Erika Levy


Erika Levy has a background in arts management, both as an administrator and a box office manager. She is interested in the intersection of race and faith, and how people find community while navigating questions of identity.

Fernanda Badeo


Fernanda Badeo started studying and performing theatre in Brazil since 2003. She has performed in various plays at Minnesota State University Moorhead, while getting a Bachelor of Arts there. In the Twin Cities she has worked with Uprising Theatre Company and Cromulent Shakespeare. This is her first time performing at the Fringe Festival.

Ricardo Beaird


Ricardo Beaird is an actor, teaching artist, and local cheese curd enthusiast from Nashville, TN. You might have caught him in shows with Theatre Latte Da, Pangea World Theatre, Yellow Tree Theatre, or Park Square Theatre. If you haven’t, hakuna matata! Ricardo is thrilled to be fringing this year and to share the room with such talented artist. Special thanks to Bentley the beagle, Ricardo’s friends and family, and Beyoncé for being an endless fountain of support and love.

Gabrielle Dominique


Gabrielle is thrilled to be joining Perspectives Theater for the 2017 Fringe Festival! She is a recent graduate of St. Olaf College where she earned degrees in Dance and Theatre. A South Minneapolis native, she has had the opportunity to work in the Twin Cities as a performer, choreographer and director. Her work has been featured at St. Olaf College, Artistry, Guthrie Theater and Ordway Center for the Performing Arts. She was most recently seen as Rosalia in the Ordway’s production of West Side Story. Other favorite credits include: St. Olaf College: In The Heights, Cabaret, A Midsummer Night’s Dream; Artistry: The Best Little Whorehouse In Texas, Oklahoma!; Guthrie: South Pacific, A Christmas Carol. NEXT UP: Gabrielle will be heading back at the Guthrie this fall to join the company of Romeo & Juliet.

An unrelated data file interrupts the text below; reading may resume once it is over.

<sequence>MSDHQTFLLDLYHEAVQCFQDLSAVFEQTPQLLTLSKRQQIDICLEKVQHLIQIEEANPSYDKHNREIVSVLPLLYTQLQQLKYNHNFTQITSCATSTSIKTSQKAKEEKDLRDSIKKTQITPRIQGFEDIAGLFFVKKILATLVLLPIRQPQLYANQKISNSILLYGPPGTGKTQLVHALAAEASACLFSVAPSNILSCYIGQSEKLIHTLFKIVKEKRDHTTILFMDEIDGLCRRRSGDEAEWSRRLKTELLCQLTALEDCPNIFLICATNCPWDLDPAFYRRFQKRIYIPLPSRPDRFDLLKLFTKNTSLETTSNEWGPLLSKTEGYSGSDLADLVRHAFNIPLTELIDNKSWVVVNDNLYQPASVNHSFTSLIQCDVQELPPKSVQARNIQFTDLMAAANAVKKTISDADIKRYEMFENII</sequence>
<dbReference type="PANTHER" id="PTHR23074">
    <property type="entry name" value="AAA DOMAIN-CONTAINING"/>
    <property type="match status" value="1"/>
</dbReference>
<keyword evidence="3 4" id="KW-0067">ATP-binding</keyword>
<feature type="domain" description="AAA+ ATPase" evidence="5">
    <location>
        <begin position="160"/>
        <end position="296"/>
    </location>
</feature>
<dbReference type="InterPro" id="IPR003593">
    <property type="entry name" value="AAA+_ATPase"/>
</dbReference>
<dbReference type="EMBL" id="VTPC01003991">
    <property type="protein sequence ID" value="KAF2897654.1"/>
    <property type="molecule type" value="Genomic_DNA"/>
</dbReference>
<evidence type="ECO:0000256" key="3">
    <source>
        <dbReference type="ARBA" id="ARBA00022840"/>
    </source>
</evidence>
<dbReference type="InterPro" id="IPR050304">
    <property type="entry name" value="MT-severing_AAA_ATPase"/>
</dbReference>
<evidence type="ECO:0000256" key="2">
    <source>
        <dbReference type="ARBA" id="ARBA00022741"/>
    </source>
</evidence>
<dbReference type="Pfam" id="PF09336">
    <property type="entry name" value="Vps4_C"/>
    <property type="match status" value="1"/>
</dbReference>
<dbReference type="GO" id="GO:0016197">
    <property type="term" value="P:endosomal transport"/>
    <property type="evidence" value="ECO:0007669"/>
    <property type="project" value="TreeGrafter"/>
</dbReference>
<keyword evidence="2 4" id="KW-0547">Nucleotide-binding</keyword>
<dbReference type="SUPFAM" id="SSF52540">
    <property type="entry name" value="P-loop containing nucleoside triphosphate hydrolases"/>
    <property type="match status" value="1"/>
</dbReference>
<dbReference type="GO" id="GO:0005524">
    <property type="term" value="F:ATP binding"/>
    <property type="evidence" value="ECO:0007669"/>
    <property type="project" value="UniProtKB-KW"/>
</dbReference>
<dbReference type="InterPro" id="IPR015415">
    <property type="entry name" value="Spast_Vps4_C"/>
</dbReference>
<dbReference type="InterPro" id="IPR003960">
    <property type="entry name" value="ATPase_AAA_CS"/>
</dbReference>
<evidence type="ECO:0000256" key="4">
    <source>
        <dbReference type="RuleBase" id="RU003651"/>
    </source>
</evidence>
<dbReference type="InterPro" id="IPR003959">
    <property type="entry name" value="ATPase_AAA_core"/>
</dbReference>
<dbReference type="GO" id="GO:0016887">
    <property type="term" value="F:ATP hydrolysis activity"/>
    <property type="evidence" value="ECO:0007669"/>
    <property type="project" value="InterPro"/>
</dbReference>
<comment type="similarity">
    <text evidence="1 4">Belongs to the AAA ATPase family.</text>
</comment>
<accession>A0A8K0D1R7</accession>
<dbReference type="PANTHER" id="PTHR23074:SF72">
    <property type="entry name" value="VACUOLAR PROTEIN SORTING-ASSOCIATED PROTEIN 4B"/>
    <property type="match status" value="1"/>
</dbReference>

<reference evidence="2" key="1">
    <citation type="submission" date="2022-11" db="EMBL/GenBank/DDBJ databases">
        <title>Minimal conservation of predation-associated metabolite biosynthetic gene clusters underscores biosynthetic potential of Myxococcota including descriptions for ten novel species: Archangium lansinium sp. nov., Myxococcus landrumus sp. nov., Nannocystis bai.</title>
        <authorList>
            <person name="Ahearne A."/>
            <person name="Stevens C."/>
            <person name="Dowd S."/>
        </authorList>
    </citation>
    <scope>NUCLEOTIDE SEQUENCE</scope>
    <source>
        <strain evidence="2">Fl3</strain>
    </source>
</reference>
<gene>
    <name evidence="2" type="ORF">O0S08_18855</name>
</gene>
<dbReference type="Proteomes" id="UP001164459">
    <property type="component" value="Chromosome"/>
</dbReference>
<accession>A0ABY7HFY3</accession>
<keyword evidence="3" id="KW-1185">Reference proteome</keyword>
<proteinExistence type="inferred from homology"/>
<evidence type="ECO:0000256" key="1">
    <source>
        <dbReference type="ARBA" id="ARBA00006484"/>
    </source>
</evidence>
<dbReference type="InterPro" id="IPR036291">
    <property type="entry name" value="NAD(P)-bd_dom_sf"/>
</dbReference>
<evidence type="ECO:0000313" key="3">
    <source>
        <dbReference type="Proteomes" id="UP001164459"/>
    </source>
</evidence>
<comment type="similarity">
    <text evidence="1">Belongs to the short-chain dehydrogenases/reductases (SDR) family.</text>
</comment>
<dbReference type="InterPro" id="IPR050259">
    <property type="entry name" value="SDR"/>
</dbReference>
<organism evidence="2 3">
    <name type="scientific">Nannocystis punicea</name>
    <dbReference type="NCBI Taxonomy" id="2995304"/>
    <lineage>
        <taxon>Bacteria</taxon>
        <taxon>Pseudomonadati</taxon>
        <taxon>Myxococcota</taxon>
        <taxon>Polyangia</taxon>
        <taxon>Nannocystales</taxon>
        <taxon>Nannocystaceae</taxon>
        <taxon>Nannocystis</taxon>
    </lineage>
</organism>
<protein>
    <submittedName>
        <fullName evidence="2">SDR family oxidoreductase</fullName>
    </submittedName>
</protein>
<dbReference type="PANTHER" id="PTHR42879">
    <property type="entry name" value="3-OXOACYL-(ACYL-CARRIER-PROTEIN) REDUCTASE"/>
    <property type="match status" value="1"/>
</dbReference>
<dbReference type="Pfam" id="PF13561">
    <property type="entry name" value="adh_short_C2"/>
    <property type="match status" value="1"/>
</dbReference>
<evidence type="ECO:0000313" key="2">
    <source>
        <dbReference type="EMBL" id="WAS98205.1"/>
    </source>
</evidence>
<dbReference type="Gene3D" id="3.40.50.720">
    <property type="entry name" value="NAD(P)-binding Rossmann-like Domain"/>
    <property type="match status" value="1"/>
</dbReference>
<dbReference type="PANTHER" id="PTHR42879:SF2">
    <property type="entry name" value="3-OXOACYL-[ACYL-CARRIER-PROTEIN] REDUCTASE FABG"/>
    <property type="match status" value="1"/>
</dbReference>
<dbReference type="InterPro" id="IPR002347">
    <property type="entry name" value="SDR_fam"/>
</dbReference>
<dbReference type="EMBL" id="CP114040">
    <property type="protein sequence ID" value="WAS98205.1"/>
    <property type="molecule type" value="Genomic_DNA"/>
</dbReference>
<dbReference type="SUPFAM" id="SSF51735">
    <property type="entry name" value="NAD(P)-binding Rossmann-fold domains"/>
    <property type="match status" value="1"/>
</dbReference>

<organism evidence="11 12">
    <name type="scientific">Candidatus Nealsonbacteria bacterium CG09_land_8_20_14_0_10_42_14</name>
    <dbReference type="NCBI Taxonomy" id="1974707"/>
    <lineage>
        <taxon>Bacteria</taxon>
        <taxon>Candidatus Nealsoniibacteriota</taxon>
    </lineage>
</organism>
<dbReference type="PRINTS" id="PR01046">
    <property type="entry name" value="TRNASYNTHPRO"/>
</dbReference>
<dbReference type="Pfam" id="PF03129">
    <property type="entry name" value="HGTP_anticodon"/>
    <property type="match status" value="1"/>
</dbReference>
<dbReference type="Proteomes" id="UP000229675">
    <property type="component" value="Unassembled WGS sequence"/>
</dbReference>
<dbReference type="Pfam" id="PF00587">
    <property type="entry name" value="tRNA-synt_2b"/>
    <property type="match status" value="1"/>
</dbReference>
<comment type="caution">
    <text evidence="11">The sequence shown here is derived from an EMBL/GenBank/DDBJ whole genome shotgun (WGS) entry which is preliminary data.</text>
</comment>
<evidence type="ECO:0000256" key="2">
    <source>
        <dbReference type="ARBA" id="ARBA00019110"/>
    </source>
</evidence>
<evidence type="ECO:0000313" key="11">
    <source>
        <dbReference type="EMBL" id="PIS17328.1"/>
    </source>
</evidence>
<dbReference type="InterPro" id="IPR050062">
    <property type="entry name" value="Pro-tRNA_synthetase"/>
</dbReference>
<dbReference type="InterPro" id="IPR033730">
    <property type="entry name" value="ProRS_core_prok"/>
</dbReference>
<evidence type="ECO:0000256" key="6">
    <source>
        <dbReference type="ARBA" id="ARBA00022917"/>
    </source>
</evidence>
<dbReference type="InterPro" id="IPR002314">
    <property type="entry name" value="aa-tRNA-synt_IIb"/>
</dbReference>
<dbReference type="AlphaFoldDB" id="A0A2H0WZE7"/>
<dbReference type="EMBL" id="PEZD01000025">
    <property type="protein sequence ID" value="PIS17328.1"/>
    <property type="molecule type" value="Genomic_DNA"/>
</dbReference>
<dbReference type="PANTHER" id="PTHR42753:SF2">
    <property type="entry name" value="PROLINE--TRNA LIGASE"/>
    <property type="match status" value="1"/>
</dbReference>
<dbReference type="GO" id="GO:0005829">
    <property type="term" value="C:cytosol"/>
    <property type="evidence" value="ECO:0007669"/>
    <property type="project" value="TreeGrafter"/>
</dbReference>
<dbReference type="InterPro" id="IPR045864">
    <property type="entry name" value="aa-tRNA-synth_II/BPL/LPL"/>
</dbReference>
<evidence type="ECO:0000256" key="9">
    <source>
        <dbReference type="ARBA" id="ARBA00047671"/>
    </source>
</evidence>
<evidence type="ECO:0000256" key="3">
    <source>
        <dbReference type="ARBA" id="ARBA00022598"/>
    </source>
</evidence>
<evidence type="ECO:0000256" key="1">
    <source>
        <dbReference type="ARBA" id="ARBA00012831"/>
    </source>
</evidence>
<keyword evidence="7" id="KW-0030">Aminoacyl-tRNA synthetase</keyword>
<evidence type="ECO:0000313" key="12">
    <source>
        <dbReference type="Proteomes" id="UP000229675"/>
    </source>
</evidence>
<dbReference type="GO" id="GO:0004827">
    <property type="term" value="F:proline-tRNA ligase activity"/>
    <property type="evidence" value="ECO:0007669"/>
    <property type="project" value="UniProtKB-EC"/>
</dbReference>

Emily Madigan

Movement Director

Izzy Burger Welsh

Sound Designer

Izzy Burger Welsh is a recent transplant to the North Star State and could not be more thrilled to be making her Twin Cities debut with the cast and crew of STRANGER. An award-winning stage actress and comic from North Carolina, she also has also lent her voice to several popular anime titles and been seen in regional spots around the southeast for everything from dry cleaners to the N.C. Poultry Council. Favorite past roles include Betty Rizzo in Grease, Jenny Diver in The Threepenny Opera, and Launcelot Gobbo in The Merchant of Venice. She has been making music as long as she can remember and was a founding member of the Kakalakalayuans. Special thanks go to the production team for this opportunity and to her amazing husband, Richard.

Josie Ross

Stage Manager

Hannah Culbert

Graphic Design

Molly Weibel


More information

"What was it like before? Before the rooms you used to fly into shifted and you shifted and they shifted and you became not really what you had always been? Before you knew?"

A fresh and exciting reinterpretion of the book of Exodus, STRANGER explores the lives of Jewish people of color seeking to define their identity, community and faith. Through interviews with Jews of Color MN members and Leah Donnella of NPR’s Code Switch, research, and personal exploration in the rehearsal room, this new, devised work illustrates Perspectives Theater Company's commitment to creating space for untold stories and validating multi-dimensional identities.

Perspectives Theater Company on We The People

with host Joan Higinbotham brought to you by the League of Women Voters of Minneapolis.